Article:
as other people bid for validation from us, we should feel complimented, as we
are now a companion in their healing journey. Affirming another is an
opportunity to support and honor the path and choices others make in a way that
creates self-awareness and growth, confidence, and security while allowing for
a space of safety.
we need to know how hurtful rejection can be for those who seek for an
affirming voice from us. As children, we are often told “no,” “don’t,” or
“you cannot.” Usually, these commands are barked from parents who want to
protect their children. However, as a conscience being willing to aid in
the healing journey of others, an affirming voice such as “you can,” “you’ve
got this,” or “I trust you,” is more effective.
understanding your attachment style, or the attachment style of others can
assist in explaining how validation and affirmation are expressed. An
assessment of how you engage with others can aid you and those you love to help
establish securely attached relationships.
For example, some people will anxiously seek for attention, and others
pull back when things get messy, avoiding receiving the needed help the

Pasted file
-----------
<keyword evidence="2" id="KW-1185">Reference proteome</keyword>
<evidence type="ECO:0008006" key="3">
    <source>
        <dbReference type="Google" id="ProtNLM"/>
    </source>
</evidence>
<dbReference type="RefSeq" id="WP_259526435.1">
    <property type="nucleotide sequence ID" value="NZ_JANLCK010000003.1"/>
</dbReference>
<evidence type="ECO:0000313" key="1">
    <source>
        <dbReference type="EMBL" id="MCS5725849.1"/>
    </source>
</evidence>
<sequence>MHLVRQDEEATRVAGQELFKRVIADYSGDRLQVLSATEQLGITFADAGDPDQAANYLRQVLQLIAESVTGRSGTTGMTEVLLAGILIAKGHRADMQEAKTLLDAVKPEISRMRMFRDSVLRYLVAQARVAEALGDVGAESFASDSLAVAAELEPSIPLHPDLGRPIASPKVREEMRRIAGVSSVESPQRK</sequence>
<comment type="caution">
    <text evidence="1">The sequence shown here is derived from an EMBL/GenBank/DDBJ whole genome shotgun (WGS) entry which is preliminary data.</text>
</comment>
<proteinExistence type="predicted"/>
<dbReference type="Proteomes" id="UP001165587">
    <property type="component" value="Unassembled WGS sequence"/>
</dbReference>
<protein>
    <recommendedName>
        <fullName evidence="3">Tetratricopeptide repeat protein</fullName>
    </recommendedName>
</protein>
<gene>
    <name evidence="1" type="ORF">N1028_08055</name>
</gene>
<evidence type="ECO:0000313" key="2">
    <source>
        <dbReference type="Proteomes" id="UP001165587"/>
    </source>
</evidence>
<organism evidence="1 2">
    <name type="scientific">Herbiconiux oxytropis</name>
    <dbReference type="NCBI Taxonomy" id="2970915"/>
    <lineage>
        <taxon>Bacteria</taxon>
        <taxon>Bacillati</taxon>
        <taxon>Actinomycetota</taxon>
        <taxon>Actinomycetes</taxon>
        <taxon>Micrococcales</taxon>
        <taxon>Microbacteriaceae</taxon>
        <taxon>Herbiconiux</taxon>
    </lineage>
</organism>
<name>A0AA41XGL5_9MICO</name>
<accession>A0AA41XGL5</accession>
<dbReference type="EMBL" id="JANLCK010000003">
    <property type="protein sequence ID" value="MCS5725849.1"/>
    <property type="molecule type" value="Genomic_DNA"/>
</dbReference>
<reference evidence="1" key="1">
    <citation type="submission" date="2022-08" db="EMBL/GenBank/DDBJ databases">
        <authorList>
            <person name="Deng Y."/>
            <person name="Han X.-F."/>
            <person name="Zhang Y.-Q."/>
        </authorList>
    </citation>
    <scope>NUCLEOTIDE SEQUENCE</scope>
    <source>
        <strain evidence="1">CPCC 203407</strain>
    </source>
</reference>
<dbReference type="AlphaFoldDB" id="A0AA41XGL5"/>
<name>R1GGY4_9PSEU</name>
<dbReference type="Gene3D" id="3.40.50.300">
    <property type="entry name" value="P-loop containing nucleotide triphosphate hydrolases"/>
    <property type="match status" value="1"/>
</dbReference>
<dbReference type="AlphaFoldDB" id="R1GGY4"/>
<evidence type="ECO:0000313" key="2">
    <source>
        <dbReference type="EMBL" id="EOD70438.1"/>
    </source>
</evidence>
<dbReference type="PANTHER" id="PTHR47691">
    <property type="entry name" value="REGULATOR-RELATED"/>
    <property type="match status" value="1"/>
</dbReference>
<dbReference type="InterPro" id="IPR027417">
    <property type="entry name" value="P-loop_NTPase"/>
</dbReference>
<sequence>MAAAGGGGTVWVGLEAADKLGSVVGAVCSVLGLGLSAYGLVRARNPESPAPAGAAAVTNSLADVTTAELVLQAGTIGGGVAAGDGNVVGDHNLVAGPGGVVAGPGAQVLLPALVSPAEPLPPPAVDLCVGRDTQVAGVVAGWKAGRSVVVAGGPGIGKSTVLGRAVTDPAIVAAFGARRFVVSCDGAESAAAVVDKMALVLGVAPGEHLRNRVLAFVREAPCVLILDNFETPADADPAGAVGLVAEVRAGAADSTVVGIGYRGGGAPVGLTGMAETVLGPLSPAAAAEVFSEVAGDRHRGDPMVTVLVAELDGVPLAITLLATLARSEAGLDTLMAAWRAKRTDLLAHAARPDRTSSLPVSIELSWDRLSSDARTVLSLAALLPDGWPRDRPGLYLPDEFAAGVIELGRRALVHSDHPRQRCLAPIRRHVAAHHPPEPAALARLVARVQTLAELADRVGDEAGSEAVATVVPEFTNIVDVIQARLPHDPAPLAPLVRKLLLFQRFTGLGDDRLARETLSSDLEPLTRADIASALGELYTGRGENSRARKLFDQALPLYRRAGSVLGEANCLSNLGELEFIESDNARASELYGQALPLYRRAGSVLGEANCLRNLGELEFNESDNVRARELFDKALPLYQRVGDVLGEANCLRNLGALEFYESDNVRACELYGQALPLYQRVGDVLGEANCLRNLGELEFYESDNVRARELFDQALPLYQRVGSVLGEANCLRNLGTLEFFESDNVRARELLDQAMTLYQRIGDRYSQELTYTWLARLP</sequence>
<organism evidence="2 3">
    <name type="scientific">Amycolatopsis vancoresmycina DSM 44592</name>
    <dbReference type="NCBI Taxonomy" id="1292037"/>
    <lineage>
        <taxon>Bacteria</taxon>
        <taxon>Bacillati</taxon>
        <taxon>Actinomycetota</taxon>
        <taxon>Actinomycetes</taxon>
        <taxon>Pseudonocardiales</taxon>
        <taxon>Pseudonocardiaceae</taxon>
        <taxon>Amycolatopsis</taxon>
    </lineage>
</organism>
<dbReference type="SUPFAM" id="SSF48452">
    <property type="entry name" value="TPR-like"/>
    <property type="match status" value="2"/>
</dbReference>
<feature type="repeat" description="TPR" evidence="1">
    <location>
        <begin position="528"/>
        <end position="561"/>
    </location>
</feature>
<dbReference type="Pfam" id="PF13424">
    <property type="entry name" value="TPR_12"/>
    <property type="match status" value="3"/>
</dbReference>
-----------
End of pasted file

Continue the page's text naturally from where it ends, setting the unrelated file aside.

As humans, we connect with others for a variety of meaningful ways. Seeking affirmation and validation is a human characteristic that moves people toward a place of self-confidence. We start by trusting the voices of others we trust, and then we move to trust our internal voice. We do these in elaborate dances that deserve our attention and our nonjudgmental observation.
If you or a loved one needs help in understanding or seeking validation, please give me a call at 801.944.4555 to schedule an appointment today.
You’ve decided you want to be
together forever. Now what?
Whether our relationships are old or new, there a few important topics that I believe should be discussed before long term commitment or marriage. At times, we think we know our partner inside and out. I have outlined four important topics that can be a starting point of conversation to set our relationships up for success.
How do we feel about kids?
Each partner needs to discuss what they are expecting in terms of wanting kids, not wanting kids, or how many kids each partner envisions. Does one partner only one or maybe two children while the other wants four or five? Once you have an understanding what each partner wants, you can discuss whether there is any flexibility in their wants. This should be an ongoing conversation with your partner as road bumps happen along the road, including infertility or that one partner no longer wants more children. What if one partner wants to change directions in their career and be a stay at home parent? These are all important things to not only talk about, but truly understand our partner’s wants and desires.